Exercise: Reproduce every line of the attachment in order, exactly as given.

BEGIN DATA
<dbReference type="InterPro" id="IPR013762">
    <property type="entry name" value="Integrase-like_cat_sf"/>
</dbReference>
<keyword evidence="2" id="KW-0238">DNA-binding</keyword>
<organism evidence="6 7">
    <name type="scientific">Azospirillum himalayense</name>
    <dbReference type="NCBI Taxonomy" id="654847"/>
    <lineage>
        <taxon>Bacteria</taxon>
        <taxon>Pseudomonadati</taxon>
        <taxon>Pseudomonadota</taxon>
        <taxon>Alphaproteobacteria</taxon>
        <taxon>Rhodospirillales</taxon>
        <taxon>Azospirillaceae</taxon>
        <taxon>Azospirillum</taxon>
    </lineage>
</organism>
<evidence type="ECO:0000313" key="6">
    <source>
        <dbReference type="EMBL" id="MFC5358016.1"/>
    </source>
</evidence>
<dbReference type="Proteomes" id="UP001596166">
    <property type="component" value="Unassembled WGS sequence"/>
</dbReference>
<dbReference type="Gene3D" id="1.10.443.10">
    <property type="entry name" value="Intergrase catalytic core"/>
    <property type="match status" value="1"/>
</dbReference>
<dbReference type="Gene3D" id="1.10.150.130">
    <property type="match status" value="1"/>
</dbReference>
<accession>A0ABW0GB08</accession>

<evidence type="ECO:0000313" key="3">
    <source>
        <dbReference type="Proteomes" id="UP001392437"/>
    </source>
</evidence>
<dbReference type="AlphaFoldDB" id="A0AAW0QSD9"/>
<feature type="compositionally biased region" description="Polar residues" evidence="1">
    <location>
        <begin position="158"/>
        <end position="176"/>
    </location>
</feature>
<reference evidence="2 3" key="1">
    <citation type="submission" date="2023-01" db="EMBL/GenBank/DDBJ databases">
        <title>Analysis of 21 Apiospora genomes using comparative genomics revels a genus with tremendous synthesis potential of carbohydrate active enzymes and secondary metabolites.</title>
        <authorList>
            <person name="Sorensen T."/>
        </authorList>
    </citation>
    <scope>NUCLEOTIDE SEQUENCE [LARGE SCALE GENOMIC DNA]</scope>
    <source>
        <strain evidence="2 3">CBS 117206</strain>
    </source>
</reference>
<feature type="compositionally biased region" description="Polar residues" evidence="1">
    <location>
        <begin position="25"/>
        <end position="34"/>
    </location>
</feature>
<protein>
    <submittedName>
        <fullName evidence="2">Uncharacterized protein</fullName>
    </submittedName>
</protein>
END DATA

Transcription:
<dbReference type="InterPro" id="IPR013762">
    <property type="entry name" value="Integrase-like_cat_sf"/>
</dbReference>
<keyword evidence="2" id="KW-0238">DNA-binding</keyword>
<organism evidence="6 7">
    <name type="scientific">Azospirillum himalayense</name>
    <dbReference type="NCBI Taxonomy" id="654847"/>
    <lineage>
        <taxon>Bacteria</taxon>
        <taxon>Pseudomonadati</taxon>
        <taxon>Pseudomonadota</taxon>
        <taxon>Alphaproteobacteria</taxon>
        <taxon>Rhodospirillales</taxon>
        <taxon>Azospirillaceae</taxon>
        <taxon>Azospirillum</taxon>
    </lineage>
</organism>
<evidence type="ECO:0000313" key="6">
    <source>
        <dbReference type="EMBL" id="MFC5358016.1"/>
    </source>
</evidence>
<dbReference type="Proteomes" id="UP001596166">
    <property type="component" value="Unassembled WGS sequence"/>
</dbReference>
<dbReference type="Gene3D" id="1.10.443.10">
    <property type="entry name" value="Intergrase catalytic core"/>
    <property type="match status" value="1"/>
</dbReference>
<dbReference type="Gene3D" id="1.10.150.130">
    <property type="match status" value="1"/>
</dbReference>
<accession>A0ABW0GB08</accession>

<evidence type="ECO:0000313" key="3">
    <source>
        <dbReference type="Proteomes" id="UP001392437"/>
    </source>
</evidence>
<dbReference type="AlphaFoldDB" id="A0AAW0QSD9"/>
<feature type="compositionally biased region" description="Polar residues" evidence="1">
    <location>
        <begin position="158"/>
        <end position="176"/>
    </location>
</feature>
<reference evidence="2 3" key="1">
    <citation type="submission" date="2023-01" db="EMBL/GenBank/DDBJ databases">
        <title>Analysis of 21 Apiospora genomes using comparative genomics revels a genus with tremendous synthesis potential of carbohydrate active enzymes and secondary metabolites.</title>
        <authorList>
            <person name="Sorensen T."/>
        </authorList>
    </citation>
    <scope>NUCLEOTIDE SEQUENCE [LARGE SCALE GENOMIC DNA]</scope>
    <source>
        <strain evidence="2 3">CBS 117206</strain>
    </source>
</reference>
<feature type="compositionally biased region" description="Polar residues" evidence="1">
    <location>
        <begin position="25"/>
        <end position="34"/>
    </location>
</feature>
<protein>
    <submittedName>
        <fullName evidence="2">Uncharacterized protein</fullName>
    </submittedName>
</protein>